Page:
A lot of people promote the fact that Peralta only commit 7 errors in 146 games last season, but there are two really important factors that go into that number. First off, a fielder is only credited with an error if he gets to a ball and is unable to make a rather routine play on the ball. The reason Jhonny Peralta commit so few errors last season is that he is only able to get to a limited amount of these balls. His range as a shortstop is like if you tied an anvil around Asdrubal Cabrera’s waist, anything hit relatively hard and more than a couple feet away from his pre-pitch standing position is rolling into left field, no question.
Second, having one of the game’s best fielding third-basemen at the corner last year neutralized a lot of Jhonny’s shortcomings. But now that Brandon Inge’s tenure in Detroit is officially over, Tigers fans are going to have to get used to a lot more balls getting through the left side of the infield. While comparing Cabby to Inge at the plate is like the difference between entering a Rottweiler into a dogfight versus a Chihuahua, their fielding comparison is something similar to the opposite.
Overall, Cabrera’s not as bad as a lot of the cynics may think – ‘good, not great’ Leyland puts it nicely. Truthfully, I think he’s a pretty capable third-baseman, but he needs far more support to his left. It’s really the same thing both ways. I think independently, Cabrera and Peralta could both be passable every-day fielders for a championship team, but you might need some remnant of a Vizquel or Brooks Robinson to provide the support.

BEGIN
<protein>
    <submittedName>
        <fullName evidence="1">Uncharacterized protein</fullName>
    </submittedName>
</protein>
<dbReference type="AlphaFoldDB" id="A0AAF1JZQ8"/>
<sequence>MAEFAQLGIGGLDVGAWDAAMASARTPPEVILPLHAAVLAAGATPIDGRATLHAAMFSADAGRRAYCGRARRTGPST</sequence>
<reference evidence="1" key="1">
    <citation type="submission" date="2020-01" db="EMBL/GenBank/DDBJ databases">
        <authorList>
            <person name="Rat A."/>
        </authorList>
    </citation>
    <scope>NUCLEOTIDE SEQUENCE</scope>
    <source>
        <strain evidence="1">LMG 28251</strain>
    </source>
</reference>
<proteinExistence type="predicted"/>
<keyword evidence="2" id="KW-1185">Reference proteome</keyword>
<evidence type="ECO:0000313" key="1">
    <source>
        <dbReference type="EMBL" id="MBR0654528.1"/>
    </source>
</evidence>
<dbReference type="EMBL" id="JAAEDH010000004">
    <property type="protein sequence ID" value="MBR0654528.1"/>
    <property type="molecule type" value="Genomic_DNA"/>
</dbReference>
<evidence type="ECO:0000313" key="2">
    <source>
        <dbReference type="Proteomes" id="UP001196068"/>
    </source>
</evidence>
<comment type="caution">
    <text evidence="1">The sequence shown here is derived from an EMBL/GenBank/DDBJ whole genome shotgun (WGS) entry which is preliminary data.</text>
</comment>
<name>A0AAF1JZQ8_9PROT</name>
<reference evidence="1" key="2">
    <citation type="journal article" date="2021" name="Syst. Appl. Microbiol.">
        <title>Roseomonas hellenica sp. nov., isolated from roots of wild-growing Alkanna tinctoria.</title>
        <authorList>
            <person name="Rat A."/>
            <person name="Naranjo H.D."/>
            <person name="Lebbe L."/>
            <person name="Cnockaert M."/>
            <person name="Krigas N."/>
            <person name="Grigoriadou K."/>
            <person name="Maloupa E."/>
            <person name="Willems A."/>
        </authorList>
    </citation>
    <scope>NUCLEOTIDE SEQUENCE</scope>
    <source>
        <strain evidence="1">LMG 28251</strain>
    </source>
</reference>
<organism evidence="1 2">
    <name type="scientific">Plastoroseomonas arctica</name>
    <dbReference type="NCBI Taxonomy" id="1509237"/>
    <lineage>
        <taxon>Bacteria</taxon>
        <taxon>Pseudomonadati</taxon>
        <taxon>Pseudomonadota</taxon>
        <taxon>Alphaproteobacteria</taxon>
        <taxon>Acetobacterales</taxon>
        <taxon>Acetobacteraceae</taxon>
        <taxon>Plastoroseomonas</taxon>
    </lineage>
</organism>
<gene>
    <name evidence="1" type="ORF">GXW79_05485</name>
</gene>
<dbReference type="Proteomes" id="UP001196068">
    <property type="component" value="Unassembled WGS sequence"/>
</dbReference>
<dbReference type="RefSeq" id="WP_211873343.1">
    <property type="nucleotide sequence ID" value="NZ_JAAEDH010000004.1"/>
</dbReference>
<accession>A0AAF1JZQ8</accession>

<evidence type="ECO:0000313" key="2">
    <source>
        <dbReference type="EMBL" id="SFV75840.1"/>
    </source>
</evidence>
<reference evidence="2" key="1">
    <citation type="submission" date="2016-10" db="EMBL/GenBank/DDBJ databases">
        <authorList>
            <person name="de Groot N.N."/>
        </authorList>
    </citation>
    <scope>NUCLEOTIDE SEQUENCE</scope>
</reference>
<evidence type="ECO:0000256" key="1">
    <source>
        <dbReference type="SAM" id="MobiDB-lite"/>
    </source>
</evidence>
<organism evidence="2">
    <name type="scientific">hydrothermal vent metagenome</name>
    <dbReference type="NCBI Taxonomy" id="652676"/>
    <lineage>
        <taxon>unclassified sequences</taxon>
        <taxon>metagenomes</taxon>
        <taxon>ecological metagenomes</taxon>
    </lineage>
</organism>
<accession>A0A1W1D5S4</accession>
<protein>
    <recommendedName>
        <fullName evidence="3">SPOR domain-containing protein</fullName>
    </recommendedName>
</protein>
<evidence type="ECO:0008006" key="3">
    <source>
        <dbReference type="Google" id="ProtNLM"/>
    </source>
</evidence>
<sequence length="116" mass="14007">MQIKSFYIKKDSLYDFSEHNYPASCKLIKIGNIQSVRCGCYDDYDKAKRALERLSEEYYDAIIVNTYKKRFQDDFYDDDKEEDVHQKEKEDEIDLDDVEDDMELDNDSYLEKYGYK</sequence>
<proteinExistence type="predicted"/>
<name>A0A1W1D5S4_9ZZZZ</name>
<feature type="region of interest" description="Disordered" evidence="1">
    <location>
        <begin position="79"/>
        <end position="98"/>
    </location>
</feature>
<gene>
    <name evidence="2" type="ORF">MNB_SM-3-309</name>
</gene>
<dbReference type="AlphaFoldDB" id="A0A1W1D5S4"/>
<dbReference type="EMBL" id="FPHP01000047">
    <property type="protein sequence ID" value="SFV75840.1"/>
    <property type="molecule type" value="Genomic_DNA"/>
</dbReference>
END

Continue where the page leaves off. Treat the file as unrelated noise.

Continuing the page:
And who wants to play second base?
Meanwhile, the temporary loss of Doug Fister has made the rotation look a lot worse than it really should be. Fister was unbelievable after the trade last year, posting an 8-1 record with a 1.79 ERA for the Tigers, but if his costochondral pain (yes it’s a real thing) continues to linger, the Tigers are desperately going to need either Max Scherzer or Rick Porcello to start finding some consistency on the mount. We’ve seen plenty of flashes from both players, but with 8.24 and 6.45 ERAs respectively to start the year, it looks like they may be getting back on track with their consistently inconsistent ways.
Is it too early to write the Tigers in as an underachiever this season? Of course it is. But if they are to get themselves back on track for a world series bid, they’re going to need those key players to really start contributing: Young, Peralta, Scherzer and Porcello, most importantly.
This weekend’s three game series in New York could send one of the more talented teams in the American League under .500 on the season and with the Yankees recent loss of their biggest offseason acquisition for the year, they’d like to avoid another series loss just as much as Detroit. But they’ll have their work cut out for them tonight, because when Verlander takes the mound, we know that the Tigers are as difficult to beat as any team you’ll see all year.